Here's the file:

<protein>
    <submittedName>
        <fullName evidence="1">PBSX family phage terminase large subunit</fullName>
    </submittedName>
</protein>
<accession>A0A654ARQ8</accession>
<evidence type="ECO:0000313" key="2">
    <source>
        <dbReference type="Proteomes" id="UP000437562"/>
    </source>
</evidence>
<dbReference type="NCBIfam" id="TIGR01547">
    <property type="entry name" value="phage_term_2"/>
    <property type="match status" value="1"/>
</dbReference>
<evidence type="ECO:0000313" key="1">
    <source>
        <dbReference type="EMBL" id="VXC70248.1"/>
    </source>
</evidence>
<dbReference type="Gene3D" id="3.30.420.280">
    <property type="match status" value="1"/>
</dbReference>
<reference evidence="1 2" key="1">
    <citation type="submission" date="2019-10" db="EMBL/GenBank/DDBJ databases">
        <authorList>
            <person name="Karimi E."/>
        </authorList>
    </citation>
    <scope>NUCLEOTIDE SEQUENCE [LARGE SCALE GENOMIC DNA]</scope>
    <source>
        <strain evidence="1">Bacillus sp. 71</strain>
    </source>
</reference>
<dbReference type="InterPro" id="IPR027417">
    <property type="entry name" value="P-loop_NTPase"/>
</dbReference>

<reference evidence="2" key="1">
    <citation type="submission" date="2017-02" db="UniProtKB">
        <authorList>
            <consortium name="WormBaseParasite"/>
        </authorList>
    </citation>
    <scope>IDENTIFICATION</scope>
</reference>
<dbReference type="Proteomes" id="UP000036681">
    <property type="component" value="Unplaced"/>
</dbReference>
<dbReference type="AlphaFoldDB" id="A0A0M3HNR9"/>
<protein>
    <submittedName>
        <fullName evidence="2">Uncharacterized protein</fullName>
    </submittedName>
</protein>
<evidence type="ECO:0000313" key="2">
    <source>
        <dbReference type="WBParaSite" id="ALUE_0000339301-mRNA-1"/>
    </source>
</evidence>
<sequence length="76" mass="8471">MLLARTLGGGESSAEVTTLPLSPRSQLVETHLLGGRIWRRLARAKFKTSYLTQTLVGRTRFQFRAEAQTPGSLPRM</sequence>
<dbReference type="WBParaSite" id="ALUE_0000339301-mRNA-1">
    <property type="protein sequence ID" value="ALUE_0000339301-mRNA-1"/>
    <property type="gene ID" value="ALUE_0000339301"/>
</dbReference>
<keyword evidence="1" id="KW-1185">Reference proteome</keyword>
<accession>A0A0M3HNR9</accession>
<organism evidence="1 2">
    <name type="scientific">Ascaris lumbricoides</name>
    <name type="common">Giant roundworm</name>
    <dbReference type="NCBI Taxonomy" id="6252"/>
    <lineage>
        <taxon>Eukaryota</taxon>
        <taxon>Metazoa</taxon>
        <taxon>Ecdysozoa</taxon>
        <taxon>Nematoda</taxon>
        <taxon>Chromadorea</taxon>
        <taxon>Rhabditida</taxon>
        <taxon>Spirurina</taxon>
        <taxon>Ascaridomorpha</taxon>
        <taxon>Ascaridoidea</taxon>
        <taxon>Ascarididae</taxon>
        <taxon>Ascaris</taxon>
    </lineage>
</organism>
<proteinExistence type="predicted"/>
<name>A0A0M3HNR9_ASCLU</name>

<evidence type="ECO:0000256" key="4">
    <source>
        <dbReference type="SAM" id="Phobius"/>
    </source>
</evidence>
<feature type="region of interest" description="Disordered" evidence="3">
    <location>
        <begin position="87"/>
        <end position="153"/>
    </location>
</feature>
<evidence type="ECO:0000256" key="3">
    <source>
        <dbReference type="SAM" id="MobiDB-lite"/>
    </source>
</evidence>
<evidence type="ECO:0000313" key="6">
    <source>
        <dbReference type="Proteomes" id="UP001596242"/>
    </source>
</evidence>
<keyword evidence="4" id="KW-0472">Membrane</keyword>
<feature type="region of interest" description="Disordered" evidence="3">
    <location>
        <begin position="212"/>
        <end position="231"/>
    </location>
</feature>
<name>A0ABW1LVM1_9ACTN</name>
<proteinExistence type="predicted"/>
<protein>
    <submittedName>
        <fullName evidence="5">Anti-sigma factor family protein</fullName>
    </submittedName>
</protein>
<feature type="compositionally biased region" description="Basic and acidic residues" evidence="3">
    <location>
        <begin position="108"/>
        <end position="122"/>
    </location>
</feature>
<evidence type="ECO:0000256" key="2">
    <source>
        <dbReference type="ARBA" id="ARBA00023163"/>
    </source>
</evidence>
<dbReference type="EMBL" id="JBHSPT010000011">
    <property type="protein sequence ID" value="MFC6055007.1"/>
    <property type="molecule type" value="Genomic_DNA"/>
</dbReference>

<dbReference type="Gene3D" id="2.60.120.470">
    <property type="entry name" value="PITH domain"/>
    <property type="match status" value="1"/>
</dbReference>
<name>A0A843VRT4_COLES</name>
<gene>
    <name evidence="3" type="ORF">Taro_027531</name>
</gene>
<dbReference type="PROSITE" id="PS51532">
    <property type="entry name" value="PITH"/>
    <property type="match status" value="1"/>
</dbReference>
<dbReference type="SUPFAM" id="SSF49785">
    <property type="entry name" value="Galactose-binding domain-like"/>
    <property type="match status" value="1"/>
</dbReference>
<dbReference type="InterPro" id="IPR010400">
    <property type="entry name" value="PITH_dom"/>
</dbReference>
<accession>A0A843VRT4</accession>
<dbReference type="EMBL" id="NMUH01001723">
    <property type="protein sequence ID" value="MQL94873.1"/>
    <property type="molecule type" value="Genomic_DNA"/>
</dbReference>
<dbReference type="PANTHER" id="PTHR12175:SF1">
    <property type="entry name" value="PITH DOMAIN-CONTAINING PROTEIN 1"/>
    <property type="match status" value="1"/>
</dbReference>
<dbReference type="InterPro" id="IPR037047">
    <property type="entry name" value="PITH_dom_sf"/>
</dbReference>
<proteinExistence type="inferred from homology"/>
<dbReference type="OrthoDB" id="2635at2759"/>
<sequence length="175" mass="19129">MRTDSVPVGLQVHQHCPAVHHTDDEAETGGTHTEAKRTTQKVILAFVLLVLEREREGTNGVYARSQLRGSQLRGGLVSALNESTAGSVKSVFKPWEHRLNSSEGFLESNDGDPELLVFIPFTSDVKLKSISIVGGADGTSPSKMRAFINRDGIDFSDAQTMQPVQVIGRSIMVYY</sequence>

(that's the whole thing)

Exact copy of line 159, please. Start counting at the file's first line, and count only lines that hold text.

    <property type="molecule type" value="Genomic_DNA"/>